Interview with Abigail Hampton
Abigail Hampton smells of lavender, frankincense, peppermint and a little bit of dirt. Her world is one of dahlias and peonies and oils, extracted from the rocks of Somalia and lemon farms in Sicily. For Abigail, the earth is an infinite source of restorative powers, and she has dedicated her life to bringing plants and people together.
We sat down with the full-time floral designer and essential oils educator on a warm night in Spring. The birds and the bees were out, flowers in bloom. Abigail’s presence was tranquilizing and enigmatic; she drank Kombucha and repeatedly sniffed her palms, almost subconsciously, while professing she’d rather talk about us than herself.
From her purse she draws a pouch full of remedies. Inside lie bottles of some of the most powerful oils found in nature: geranium, juniper berry, grapefruit, cypress, eucalyptus, clove bud, wild orange and ylang ylang. Our noses caught her scents in the breeze.
If you think this sounds frilly, remember you are reading an article on floral design and aromatherapy.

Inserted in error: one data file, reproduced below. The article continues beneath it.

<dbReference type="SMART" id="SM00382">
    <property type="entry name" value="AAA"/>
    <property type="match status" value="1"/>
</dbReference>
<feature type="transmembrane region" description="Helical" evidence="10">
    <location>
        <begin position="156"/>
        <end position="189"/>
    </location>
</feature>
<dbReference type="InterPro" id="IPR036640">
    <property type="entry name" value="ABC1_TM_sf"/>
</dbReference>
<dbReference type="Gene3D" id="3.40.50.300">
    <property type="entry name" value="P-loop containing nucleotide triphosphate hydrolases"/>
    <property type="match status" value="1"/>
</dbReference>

But there is more than meets the nose to this graceful woman. Years ago, Abigail dreamed of going to art school for acrylic painting, but life got in the way. A few weeks before her high school graduation, one of her dearest friends commit suicide. Though Abigail wishes her friend had essential oils in her life, she was experiencing withdrawals from another chemical: cocaine. This experience prompted Abigail to seek out spiritual and emotional guidance. She traveled to India and Africa, where she witnessed poverty, malnourishment and suffering like she had seen before. While abroad, she discovered something else as well: the transformative powers of agriculture, art and compassion.
And so began an outpouring of love and a commitment to restoring everyone Abigail met in her path. She had given away all her belongings and spent over a year empting herself for the betterment of others, before she realized the importance of taking care of herself. Thankfully, Abigail found essential oils and began a journey of self-fulfillment and passion. Now, she designs arrangements at Wild Bunches Floral and teaches classes on health, wellness and aromatherapy around Austin, TX.
Before the interview began, Abigail took out a vile of “Passion/Inspiring Blend” from her pouch of remedies. The potion was composed of cardamom, cinnamon, ginger, clove, sandalwood, jasmine and vanilla bean. She instructed us to dab a few potent drops into our palms, hold open fists to our noses, and inhale.